Tourists set to benefit as high-speed trains open China up to the world

It has long been the playground of China's rich and famous - and the place where lovers have gathered for centuries too - but now the country's brand new high speed trains are helping to open up the historic city of Hangzhou to the world as well.

When the first bullet trains simultaneously left Shanghai's Hongqiao Station and Hangzhou station on Tuesday, it marked a new era in transport in China - and a new era for international tourists as well.

A first-class ticket between the two cities costs just 156 yuan (17 euros), while a second-class ticket will set travelers back 98 yuan (11 euros). What's more, the journey features nine stops on the way - meaning cities throughout Zhejiang Province can now be explored as part of your trip.

The high-speed project has cut more than half an hour off the Shanghai-Hangzhou journey, which previously took almost 90 minutes by train or two hours by car or bus. Its opening means China now has a high-speed network of 7,431km - the world's longest - and the country has plans to extend this to 13,000 km by 2012.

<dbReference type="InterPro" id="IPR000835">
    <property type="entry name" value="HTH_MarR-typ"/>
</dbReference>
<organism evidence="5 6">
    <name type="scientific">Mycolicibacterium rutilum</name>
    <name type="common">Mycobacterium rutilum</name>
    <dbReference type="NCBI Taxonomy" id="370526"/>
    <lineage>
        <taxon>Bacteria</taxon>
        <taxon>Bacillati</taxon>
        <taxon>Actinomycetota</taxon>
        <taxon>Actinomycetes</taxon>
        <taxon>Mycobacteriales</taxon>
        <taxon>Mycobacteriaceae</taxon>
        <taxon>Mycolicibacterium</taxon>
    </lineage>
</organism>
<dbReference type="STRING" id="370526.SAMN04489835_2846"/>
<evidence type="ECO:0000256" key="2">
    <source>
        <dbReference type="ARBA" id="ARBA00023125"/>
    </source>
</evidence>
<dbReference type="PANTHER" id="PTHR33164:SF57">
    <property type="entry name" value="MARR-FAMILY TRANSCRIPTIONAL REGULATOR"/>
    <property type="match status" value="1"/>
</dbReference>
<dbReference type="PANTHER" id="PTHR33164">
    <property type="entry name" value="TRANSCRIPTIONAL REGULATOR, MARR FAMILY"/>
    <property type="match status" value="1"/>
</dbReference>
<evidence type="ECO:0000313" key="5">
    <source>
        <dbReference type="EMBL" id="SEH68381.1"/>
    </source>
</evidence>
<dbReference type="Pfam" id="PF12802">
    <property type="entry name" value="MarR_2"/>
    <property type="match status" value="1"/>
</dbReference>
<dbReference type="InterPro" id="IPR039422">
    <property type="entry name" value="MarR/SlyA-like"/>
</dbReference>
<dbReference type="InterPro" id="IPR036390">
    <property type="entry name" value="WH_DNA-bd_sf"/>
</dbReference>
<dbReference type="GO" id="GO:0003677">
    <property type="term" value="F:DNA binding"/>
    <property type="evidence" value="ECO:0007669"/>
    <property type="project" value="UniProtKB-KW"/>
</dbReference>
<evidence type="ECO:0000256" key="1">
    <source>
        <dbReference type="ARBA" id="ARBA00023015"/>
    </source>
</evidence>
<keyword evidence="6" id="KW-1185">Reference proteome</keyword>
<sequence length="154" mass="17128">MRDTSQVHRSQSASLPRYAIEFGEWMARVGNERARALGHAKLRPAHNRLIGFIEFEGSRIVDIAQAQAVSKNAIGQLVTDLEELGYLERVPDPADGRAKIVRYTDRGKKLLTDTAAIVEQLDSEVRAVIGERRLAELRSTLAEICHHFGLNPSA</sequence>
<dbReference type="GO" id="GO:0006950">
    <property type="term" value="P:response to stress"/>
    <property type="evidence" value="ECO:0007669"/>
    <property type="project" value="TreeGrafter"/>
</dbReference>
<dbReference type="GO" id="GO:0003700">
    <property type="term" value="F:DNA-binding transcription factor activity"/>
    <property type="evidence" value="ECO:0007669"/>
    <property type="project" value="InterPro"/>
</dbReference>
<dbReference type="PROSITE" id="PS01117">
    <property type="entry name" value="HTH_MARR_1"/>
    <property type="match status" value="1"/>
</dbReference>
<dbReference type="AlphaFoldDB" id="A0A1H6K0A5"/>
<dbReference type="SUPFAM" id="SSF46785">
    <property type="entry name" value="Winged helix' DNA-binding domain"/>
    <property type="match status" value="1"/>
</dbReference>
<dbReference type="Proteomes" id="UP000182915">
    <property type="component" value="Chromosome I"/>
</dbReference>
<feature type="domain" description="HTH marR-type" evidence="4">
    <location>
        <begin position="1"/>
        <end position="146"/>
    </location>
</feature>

By that time the country expects to have a total rail network that stretches 110,000 km.

Much has been made in the Chinese media about the progress of the project and the fact the Shanghai-Hangzhou train last month reached speeds of 416.6 km/h during a trial run, which is a world record. On normal days, though, the train will travel at 350 km/h

By its completion, the high-speed network will connect China's two main cities - Shanghai and Beijing - and the trip will take less than five hours.

But for those wanting to take advantage of the service now, Hangzhou offers some of China's most fabled sites, including the picturesque West Lake (something tradition says every couple should visit at least once in their lifetime) and the Jingci and Yue-Wang Temples.

The city has recently also helped develop a series of high-end boutique resorts and golf courses to cater for the wealthy Shanghai crowd which has for generations used it as their retreat from the bustling financial center.

For more information on Hangzhou, log on to http://eng.hangzhou.gov.cn.

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